Strategic Management: A View from INSEAD
Somewhere between setting the goals of an organization and deploying the tactics for implementing them comes the activity of strategic management. It is fundamentally about allocating, growing and/or acquiring the resources to make sure that a company achieves its objectives. As a leading international business school, with many Executive Education programs for senior managers, INSEAD places a great deal of research and teaching emphasis on strategic management. Here is a view from one INSEAD professor on the topic…
Internal or external resources?
Professor Laurence Capron directs INSEAD’s program on merger and acquisition strategy: M&As and Corporate Strategy and is one of the school’s leading researchers in the field of strategic management. In ‘Finding the Right Path’, a Harvard Business Review article, co-written last year with Will Mitchell of Duke University, she argues that firms which rely on a single path to growth – whether developing internal resources, acquiring new resources through M&A activity or relying on licensing and joint ventures – do not thrive to the same extent as those which combine several paths.
The first question to ask, she claims, is: “Do you already have relevant resources?” If so, it makes sense to develop them internally, whatever business you’re in. Whether you want to develop new drugs or new technology, if you have the R&D capability, it’s faster and more cost-effective to do the work internally. If not, say Capron and Mitchell, it’s time to look outside, starting with the possibility of a purchase contract or an alliance – and asking a second question: “Do you and your provider have a shared understanding of value?”
The meaning of value
According to Capron and Mitchell, watertight legal contracts are not enough. They cite the example of pharmaceutical company, Eli Lilly, which has created an Office of Alliance Management to understand when partnerships that go beyond simple purchasing contracts make sense. Partnerships can be stand-alone joint ventures or full cross-site collaborative relationships.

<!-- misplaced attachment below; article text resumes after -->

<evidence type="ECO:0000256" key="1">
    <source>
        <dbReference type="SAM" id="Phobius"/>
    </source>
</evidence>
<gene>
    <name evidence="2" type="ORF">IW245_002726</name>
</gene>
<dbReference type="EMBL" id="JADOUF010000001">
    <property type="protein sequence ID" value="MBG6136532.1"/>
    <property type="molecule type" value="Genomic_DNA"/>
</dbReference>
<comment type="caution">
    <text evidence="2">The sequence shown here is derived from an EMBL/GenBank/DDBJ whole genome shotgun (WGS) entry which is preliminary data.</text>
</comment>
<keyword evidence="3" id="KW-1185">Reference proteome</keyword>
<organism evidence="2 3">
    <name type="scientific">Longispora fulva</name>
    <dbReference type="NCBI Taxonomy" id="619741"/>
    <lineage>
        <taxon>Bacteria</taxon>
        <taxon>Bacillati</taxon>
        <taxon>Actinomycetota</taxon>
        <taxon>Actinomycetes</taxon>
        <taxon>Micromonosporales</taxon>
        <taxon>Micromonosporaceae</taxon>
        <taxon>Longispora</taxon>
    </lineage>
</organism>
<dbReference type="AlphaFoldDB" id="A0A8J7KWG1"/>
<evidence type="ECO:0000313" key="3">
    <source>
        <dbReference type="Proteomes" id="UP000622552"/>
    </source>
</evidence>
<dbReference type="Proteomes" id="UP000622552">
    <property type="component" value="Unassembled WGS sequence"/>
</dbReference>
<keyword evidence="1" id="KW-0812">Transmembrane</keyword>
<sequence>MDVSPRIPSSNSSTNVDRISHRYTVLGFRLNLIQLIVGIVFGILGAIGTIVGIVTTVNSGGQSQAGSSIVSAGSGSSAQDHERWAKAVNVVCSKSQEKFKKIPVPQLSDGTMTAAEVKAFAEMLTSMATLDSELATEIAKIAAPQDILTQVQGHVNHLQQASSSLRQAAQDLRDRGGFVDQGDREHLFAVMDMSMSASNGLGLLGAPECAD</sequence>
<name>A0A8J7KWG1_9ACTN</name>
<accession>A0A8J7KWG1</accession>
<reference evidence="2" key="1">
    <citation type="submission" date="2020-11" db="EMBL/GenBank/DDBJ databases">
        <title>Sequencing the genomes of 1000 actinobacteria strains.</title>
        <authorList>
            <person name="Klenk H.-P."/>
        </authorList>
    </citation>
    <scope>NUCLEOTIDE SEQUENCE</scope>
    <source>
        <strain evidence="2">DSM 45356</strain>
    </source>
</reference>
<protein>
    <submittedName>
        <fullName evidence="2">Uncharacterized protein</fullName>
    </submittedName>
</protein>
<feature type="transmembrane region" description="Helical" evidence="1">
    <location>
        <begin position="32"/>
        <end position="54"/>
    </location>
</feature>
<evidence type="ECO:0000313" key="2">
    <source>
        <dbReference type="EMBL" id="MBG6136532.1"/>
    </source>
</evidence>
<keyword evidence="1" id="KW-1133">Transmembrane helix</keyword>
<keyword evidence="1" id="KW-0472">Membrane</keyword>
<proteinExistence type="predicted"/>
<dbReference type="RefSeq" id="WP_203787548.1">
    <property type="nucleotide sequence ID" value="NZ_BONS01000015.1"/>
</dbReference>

However, say Capron and Mitchell, “alliances are most effective when relatively few people and organizational units from each party need to work together to coordinate the joint activities.” For example, General Electric and French company, Snecma, have a successful long-term aircraft venture, CFM, that relies largely on independent activities by the two partners. By contrast, Renault and Volvo attempted a very broad integration of their development and marketing activities, while remaining independent companies… and failed.
From partnership to merger or acquisition
Sometimes, however, licensing or alliances are not an option. In such cases, it’s time to consider a merger or acquisition. But, insist Capron and Mitchell, this is a complex option, requiring many financial and managerial resources, which shouldn’t be undertaken lightly. Indeed, they say, a certain ruthlessness is required for success: “Firms using M&A regularly must be disciplined about selling off the resources they do not need, lest they become overloaded with excess baggage.”
Even if M&As are used regularly, conclude Capron and Mitchell, they should not preclude the development of internal resources or partnerships. Their research, which includes a 10-year, global study of 162 telecom companies, is conclusive. In the long-term, the more methods of resource development an organization uses, the better the business results.
To obtain the best results for your organization and to learn more about strategic management, you could consider enrolling on INSEAD’s Executive Education program on merger and acquisition strategy: M&As and Corporate Strategy, directed by Professor Laurence Capron.